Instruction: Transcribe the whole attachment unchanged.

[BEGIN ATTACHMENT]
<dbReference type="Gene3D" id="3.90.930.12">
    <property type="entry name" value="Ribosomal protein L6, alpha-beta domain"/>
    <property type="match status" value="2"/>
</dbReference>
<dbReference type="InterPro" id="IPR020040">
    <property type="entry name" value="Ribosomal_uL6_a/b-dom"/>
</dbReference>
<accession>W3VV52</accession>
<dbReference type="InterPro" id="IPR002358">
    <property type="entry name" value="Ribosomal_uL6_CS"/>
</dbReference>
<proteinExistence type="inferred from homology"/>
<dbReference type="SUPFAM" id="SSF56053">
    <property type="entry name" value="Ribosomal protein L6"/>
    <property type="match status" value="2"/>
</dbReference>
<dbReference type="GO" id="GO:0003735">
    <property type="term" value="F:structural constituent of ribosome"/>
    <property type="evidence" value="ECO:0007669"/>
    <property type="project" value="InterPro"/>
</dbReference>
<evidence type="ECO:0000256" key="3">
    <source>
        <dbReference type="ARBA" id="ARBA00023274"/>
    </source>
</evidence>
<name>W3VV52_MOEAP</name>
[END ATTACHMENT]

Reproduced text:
<dbReference type="Gene3D" id="3.90.930.12">
    <property type="entry name" value="Ribosomal protein L6, alpha-beta domain"/>
    <property type="match status" value="2"/>
</dbReference>
<dbReference type="InterPro" id="IPR020040">
    <property type="entry name" value="Ribosomal_uL6_a/b-dom"/>
</dbReference>
<accession>W3VV52</accession>
<dbReference type="InterPro" id="IPR002358">
    <property type="entry name" value="Ribosomal_uL6_CS"/>
</dbReference>
<proteinExistence type="inferred from homology"/>
<dbReference type="SUPFAM" id="SSF56053">
    <property type="entry name" value="Ribosomal protein L6"/>
    <property type="match status" value="2"/>
</dbReference>
<dbReference type="GO" id="GO:0003735">
    <property type="term" value="F:structural constituent of ribosome"/>
    <property type="evidence" value="ECO:0007669"/>
    <property type="project" value="InterPro"/>
</dbReference>
<evidence type="ECO:0000256" key="3">
    <source>
        <dbReference type="ARBA" id="ARBA00023274"/>
    </source>
</evidence>
<name>W3VV52_MOEAP</name>